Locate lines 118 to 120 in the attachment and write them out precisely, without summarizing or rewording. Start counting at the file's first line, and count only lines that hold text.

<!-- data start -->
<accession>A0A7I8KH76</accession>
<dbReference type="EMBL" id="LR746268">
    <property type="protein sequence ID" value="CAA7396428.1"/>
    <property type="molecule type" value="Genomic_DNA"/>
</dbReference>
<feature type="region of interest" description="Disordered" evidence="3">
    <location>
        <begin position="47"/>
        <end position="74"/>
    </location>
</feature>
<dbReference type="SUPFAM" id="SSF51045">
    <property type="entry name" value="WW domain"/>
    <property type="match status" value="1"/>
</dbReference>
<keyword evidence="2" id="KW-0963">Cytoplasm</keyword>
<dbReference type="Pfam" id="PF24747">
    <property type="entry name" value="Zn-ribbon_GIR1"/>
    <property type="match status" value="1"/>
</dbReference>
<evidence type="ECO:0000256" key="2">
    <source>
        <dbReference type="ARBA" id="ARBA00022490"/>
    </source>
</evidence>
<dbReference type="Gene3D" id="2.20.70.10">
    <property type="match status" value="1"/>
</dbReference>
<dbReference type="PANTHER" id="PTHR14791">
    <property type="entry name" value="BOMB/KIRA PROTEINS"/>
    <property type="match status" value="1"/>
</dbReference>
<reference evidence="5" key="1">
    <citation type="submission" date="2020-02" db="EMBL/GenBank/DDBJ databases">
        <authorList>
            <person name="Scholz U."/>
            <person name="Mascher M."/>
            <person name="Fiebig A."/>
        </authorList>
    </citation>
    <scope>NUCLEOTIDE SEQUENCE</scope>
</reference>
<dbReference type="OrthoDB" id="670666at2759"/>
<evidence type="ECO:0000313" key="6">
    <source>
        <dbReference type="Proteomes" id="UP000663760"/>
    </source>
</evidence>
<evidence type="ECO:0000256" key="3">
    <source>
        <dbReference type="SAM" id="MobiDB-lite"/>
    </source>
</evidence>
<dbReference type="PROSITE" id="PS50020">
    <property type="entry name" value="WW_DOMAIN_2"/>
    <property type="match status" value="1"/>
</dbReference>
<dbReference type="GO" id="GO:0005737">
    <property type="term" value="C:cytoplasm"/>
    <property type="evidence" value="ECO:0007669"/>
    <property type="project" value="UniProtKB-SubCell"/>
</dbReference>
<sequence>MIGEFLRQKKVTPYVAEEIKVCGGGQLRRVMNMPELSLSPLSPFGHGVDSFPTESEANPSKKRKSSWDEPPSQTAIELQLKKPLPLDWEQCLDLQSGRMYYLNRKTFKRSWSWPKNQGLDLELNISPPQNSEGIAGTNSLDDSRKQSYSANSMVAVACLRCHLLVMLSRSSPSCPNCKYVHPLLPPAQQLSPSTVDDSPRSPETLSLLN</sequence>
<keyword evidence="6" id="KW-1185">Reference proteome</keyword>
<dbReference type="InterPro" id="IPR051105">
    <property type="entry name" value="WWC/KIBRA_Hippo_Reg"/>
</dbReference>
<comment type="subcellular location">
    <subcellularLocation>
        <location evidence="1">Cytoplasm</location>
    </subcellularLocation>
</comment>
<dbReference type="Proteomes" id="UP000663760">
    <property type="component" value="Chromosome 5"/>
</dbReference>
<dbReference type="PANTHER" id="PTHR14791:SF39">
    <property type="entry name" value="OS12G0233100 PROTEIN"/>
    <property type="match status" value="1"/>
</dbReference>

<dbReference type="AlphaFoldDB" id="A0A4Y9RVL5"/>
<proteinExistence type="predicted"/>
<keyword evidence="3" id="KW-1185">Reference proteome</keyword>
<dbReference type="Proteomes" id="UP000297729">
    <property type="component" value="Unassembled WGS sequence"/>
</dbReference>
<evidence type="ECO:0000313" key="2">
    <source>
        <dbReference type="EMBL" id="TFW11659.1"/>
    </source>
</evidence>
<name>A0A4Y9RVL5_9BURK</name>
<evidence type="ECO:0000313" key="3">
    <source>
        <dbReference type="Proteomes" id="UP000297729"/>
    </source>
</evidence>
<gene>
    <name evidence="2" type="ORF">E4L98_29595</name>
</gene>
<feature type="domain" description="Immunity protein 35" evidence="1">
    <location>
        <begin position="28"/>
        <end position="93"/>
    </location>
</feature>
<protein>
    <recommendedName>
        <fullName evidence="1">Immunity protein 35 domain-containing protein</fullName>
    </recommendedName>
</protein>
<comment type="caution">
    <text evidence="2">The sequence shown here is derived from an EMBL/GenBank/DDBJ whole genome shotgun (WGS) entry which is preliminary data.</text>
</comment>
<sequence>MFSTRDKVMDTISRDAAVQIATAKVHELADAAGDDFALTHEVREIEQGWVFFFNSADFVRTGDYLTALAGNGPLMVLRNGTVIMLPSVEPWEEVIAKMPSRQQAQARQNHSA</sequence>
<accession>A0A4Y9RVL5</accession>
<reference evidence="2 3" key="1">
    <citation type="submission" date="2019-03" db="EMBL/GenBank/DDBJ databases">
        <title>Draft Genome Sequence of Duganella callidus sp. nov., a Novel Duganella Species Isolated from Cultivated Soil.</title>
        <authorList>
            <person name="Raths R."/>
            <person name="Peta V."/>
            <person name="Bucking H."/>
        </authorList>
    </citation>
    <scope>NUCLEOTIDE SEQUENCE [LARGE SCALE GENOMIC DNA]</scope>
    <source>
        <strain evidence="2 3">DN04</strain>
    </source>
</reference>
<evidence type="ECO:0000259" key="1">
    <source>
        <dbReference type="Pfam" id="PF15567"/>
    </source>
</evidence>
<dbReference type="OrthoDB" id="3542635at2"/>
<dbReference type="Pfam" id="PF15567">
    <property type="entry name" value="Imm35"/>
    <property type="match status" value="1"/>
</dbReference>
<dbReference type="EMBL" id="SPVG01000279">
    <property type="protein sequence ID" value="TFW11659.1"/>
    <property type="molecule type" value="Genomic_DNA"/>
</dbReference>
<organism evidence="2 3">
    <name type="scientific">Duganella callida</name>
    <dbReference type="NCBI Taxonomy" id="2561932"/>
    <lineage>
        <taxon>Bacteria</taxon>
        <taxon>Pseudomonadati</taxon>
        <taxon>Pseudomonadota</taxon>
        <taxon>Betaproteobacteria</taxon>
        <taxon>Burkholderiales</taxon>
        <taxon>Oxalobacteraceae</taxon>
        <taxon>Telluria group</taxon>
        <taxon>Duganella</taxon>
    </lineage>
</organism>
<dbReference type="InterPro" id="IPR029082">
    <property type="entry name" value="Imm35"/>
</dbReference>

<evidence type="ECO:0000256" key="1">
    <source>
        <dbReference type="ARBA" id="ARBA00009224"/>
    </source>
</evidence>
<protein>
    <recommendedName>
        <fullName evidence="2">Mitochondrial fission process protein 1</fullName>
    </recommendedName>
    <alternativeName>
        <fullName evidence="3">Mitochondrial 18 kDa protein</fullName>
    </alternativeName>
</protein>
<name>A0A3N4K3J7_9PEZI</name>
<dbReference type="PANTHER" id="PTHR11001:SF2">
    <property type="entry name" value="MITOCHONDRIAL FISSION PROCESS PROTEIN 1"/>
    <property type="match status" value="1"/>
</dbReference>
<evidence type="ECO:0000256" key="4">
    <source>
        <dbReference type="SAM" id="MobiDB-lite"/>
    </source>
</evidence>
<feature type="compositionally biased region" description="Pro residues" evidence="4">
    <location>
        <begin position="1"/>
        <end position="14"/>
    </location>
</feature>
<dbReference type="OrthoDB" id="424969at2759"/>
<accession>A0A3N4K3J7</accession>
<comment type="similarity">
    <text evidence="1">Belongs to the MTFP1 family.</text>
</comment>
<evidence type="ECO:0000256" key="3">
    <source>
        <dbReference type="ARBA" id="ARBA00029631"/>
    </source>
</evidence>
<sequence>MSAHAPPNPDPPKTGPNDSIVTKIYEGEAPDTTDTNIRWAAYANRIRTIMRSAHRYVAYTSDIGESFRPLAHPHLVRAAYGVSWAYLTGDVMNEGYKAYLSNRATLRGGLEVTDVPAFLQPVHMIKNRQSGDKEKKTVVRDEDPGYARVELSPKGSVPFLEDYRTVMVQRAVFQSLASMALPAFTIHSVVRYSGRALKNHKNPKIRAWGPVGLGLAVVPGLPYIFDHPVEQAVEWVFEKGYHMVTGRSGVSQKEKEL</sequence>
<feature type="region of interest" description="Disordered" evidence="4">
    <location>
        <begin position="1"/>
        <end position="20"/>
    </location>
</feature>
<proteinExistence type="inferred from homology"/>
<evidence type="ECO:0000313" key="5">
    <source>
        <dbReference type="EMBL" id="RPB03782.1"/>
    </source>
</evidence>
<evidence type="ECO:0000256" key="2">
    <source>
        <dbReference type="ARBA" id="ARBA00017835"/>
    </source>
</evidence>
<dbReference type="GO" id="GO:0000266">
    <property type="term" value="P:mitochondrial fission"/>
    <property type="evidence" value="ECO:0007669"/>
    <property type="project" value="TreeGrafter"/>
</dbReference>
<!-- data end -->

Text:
        <title>Draft Genome Sequence of Duganella callidus sp. nov., a Novel Duganella Species Isolated from Cultivated Soil.</title>
        <authorList>
            <person name="Raths R."/>